Bad Leaders, Good Leaders

Leadership According To Jesus: Find Rest For Your Soul

Dan Franklin
Mar 3, 2024    40m
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Are you struggling with the heavy weight of leadership responsibilities? Do you find yourself burdened by expectations, rules, and the need to maintain status? In this eye-opening sermon, we explore "leadership according to Jesus" - a revolutionary approach that turns the world's view upside down. Discover how Jesus calls leaders to be servants, focused on function over titles. Learn to lead with humility, bringing relief instead of burdens to those under your care. Find freedom from using others to boost your ego, and experience the true rest that comes from following Jesus' counter-cultural leadership model. If you're tired of worldly leadership weighing you down, this message offers a refreshing, biblical perspective that will transform your approach. Video recorded at Upland, California.

Transcription
messageRegarding Grammar:

This is a transcription of the sermon. People speak differently than they write, and there are common colloquialisms in this transcript that sound good when spoken, and look like bad grammar when written.

Intro: [00:00:00] Hey there. Thanks so much for checking out one of our messages here at Life Bible Fellowship Church. And we know there are two great ways you can connect with us. You can visit our website at LBF.church to learn more about all of our ministries and what we believe. Also, you can subscribe to us on YouTube to make sure that you don't miss one of our future videos.

Rebecca: [00:00:19] Good morning. My name is Rebecca, and I am a Sunday School teacher here for our preschoolers, and I also have the pleasure of attending our Monday evening prayer group. If you would follow along with me, we're reading out of Matthew 23, verses 1 through 12, "A Warning Against Hypocrisy. 1Then Jesus said to the crowds and to his disciples: 2“The teachers of the law and the Pharisees sit in Moses’ seat. 3So you must be careful to do everything they tell you. But do not do what they do, for they do not practice what they preach. 4They tie up heavy, cumbersome loads and put them on other people’s shoulders, but they themselves are not willing to lift a finger to move them. 5“Everything they do is done for people to see: They make their phylacteries a wide and the tassels on their garments long; 6they love the place of honor at banquets and the most important seats in the synagogues; 7they love to be greeted with respect in the marketplaces and to be called ‘Rabbi’ by others. 8“But you are not to be called ‘Rabbi,’ for you have one Teacher, and you are all brothers. 9And do not call anyone on earth ‘father,’ for you have one Father, and he is in heaven. 10Nor are you to be called instructors, for you have one Instructor, the Messiah. 11The greatest among you will be your servant. 12For those who exalt themselves will be humbled, and those who humble themselves will be exalted." This is God's word. Amen.

Dan Franklin: [00:01:59] So if we're looking to follow King Jesus, you've got to get used to just sort of being surprised. You've got to get used to the idea that Jesus loves to turn things on their head, especially things that we're used to in the world around us, this happens all throughout the Gospel of Matthew that we've been studying through for over a year now. If you were to go all the way back to the sermon on the Mount in Matthew chapters 5, 6, and 7, you see this happening from the beginning of that, because Jesus starts that big speech with what we call the Beatitudes, all these statements about the sort of people in the world that should consider themselves blessed or fortunate. And what does he say? He says, blessed are those who mourn; blessed are the poor in spirit; blessed are those who are hungering and thirsting; blessed are those who are insulted because of the sake of righteousness; blessed are the meek; blessed are the merciful. He goes through all of these qualities of people that we would not call blessed today because Jesus loves to turn things on their head. He's been doing this all throughout the Gospel of Matthew. He's told us that the last will be first, and the first will be last. The humble will be exalted, and the exalted will be humbled. That he's come not for the healthy but for the sick. Jesus is constantly surprising us and providing a contrast between how he does things and between how the world does things, and that's going to happen again today when specifically, we're going to talk about how Jesus in his kingdom views the idea of leaders and leadership.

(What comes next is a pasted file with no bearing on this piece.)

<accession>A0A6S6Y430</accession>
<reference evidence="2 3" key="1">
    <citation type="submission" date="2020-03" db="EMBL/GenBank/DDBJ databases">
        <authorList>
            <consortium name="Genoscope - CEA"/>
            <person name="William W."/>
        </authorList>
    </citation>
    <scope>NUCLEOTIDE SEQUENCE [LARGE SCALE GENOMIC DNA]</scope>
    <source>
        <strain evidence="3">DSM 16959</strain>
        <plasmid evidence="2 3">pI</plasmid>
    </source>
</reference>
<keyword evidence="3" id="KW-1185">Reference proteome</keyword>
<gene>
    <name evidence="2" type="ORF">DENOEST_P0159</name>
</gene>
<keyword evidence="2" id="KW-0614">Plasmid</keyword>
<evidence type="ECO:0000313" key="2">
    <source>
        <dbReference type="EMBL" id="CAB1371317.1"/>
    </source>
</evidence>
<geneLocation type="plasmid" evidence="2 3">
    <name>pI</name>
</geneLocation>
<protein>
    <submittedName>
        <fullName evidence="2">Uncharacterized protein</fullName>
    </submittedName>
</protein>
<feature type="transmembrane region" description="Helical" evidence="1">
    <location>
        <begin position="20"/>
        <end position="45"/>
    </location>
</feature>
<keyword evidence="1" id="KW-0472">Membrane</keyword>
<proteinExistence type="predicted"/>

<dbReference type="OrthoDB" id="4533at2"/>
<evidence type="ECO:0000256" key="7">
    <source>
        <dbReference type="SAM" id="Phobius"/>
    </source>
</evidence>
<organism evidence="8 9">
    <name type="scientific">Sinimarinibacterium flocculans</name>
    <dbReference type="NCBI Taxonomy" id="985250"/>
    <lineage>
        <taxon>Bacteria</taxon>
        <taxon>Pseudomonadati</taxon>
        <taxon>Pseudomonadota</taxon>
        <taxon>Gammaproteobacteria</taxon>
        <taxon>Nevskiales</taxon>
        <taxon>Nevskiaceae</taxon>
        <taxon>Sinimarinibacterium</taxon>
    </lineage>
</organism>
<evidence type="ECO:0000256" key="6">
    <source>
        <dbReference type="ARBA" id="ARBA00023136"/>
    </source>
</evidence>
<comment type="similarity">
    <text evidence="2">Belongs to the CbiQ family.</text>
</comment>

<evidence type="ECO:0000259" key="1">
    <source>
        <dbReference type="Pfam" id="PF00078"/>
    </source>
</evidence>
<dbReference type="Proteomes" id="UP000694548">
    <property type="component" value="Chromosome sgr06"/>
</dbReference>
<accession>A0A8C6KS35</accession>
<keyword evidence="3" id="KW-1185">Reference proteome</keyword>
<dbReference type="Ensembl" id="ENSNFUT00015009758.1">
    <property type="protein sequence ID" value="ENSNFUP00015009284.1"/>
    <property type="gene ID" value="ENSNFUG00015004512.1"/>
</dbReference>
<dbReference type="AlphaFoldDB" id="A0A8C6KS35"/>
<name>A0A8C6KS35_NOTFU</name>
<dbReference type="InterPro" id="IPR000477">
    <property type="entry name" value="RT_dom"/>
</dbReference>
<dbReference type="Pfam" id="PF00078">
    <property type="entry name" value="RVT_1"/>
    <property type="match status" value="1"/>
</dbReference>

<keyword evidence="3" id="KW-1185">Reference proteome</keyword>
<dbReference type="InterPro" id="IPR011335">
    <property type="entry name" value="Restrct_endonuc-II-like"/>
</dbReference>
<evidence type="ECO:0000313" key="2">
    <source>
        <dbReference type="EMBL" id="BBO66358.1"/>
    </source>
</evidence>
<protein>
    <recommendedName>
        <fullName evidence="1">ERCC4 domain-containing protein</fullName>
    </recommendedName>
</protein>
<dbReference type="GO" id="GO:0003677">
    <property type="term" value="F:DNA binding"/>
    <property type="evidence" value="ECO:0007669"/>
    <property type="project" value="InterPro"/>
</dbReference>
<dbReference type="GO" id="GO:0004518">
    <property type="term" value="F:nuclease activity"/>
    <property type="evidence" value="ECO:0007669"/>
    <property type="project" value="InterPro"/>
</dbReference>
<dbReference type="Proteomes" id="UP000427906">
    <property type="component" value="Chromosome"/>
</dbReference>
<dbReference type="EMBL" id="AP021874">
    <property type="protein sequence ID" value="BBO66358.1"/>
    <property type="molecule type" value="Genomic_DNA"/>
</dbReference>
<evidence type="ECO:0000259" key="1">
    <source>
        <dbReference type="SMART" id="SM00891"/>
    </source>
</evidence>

Dan Franklin: [00:03:40] We're at a point in the Gospel of Matthew where the conflict between Jesus and the Jewish religious leaders has reached its apex. He is in Jerusalem for the Passover, and this will be his last trip to Jerusalem because he's going to be crucified at the end of this trip. So things are at their height, and Jesus in this passage is going to take on and critique the current Jewish religious leaders and provide a contrast between how King Jesus does leadership in his kingdom. And specifically, we're going to get to see this. we're going to get to see that King Jesus's vision of leadership turns the world's approach upside down.

Dan Franklin: [00:04:23] Now, here's the deal, as I talk about this, as I talk about leaders and leadership, some of you right now, you're like, you're leaning forward. You're just like, this is great, you're a leader, or you aspire to be a leader and you're really excited, like, what is Jesus going to have to say about this? But there's also probably some of you that as this comes up on the screen, you're thinking, well, this is nice, and I suppose it's important, but I don't know if this is for me because maybe you don't consider yourself to be a leader, it's not something that you're really after.